Red or Dead - David Peace
Amazing...long and deeply satisfying read about the great Bill Shankly who took Liverpool from a mere second division has been to the heights of the then first division, winning both at home and in Europe and then retiring at the pinacle of his fame..handling this great club over to his second in command Bob Paisley...who built upon the Shankly legacy and went on to even greater achievements. This book will appeal to those of an age who remember the golden era of football, a time when the "game" stayed close to its working class routes far removed from the capitalist institution it has become today. What makes this a great book is the rather repetitive style of David Peace (which you will either love or hate) and the way you don't only read the book but you live those years with good old Bill!..what marvelous memories......"and fifty thousand people clapping. Two hundred and fifty thousand people shouting. Two hundred and fifty thousand people singing. All singing..LI-VER-POOL, LI-VER-POOL, LI-VER-POOL, LI-VER-POOL, LI-VER-POOL, LI-VER-POOL, LI-VER-POOL Bill fought back the tears, Bill struggled to breathe. Ness gripped his arm, Ness squeezed his hand- I never knew until now, whispered Ness, until today, how much football meant to the people of Liverpool. But you knew, love. You always knew what it meant to the people of Liverpool... LI-VER-POOL, LI-VER-POOL.

There are so many great memories here of football as it was and the great players of the 70's...who does not remember Gary Sprake (the monumental Don Revie Leeds team!)...and his unfortunate tendency to drop the ball!!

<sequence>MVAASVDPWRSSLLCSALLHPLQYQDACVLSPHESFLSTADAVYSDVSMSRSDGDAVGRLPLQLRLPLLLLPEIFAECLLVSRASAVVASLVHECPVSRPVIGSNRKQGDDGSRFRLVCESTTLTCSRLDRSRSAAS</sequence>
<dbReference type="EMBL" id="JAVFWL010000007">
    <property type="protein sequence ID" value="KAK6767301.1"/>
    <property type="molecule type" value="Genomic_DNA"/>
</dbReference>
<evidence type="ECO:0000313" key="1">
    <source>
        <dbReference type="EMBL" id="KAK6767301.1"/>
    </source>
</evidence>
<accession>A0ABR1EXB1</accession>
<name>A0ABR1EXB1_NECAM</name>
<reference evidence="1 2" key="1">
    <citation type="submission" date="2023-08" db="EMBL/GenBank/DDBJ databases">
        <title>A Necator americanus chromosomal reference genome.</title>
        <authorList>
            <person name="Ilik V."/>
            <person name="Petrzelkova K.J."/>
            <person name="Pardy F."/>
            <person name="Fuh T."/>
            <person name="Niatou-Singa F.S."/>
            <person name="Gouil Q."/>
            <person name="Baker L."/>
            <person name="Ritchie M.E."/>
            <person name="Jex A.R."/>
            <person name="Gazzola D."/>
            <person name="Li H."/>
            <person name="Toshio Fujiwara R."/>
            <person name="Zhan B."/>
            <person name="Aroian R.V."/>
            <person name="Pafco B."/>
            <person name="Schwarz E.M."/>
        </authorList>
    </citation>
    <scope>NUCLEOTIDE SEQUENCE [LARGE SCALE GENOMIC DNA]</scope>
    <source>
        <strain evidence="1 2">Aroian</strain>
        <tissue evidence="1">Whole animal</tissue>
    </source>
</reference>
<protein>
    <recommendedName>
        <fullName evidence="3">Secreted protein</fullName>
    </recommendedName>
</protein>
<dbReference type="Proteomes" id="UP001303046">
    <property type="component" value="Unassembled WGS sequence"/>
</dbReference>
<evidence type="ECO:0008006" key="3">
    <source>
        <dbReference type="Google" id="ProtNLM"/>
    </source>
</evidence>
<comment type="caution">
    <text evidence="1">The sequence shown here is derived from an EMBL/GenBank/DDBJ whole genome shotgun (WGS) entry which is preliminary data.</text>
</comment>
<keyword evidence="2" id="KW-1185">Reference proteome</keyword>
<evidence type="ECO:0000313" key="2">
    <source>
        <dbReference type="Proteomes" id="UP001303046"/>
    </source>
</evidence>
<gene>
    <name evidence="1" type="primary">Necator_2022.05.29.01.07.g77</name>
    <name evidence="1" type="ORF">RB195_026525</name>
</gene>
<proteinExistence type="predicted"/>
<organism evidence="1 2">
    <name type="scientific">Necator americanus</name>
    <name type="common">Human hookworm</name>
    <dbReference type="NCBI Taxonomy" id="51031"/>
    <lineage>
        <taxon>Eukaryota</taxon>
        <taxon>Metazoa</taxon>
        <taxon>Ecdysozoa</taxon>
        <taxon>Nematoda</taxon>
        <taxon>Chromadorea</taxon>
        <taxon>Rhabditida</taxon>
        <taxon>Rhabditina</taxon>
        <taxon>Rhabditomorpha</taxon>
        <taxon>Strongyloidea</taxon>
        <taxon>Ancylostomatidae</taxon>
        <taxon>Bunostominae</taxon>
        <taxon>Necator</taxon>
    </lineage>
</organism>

"On the right of his own goal, Sprake shaped to throw the ball to Cooper. Then Sprake seemed to have his doubts. Now Sprake seemed to change his mind. Sprake brought the orange ball back towards his chest. Sprake lost his grip on the ball. In the snow, the heavy snow. On the hard and treacherous ground. The orange ball curled up out of his arms. The ball swept up into the air. And in the snow, the heavy snow. On the hard and treacherous ground. The orange ball dropped into his goal. And in the snow the heavy snow. On the hard and treacherous ground. There was silence. Then cheers. And then laughter. In the snow, the heavy snow. On the hard and treacherous ground"

I loved the style of writing, I really understood what Bill was all about, and what football meant to him and how it shaped his life and by reading this book I was able to live those years with Bill..

This book has had a number of reviews in the tabloids but to me the journalist who really understood the complexities of Mr Shankly is Ben Felsenberg and his article in the Metro on August 1st 2013, in conclusion he states " Yet the comulative effect of all the repetition which sees the name Bill peppered throughout most pages, is entirely compelling. The writing is honed, sculpted, poetic. Peace gives us Shankly the man and the manager, and his philosophy and socialist belief in the collective loom large. But this is also a story of a working man and how the daily, single-minded application of labour can lead to great achievement. Peace has built what is a worthy monument to a figure light years removed from the megabucks and hype of today's football. It doesn't matter if you don't follow the game, this is also a profound investigation of the tension between aspiration and the constraints of time the very essence of the human condition"

I hope Ben Felsenbery does not mind me quoting from his excellent review...and I only reiterate his words this is a poetic masterpiece about on of the truly greats of British football and I implore you to read...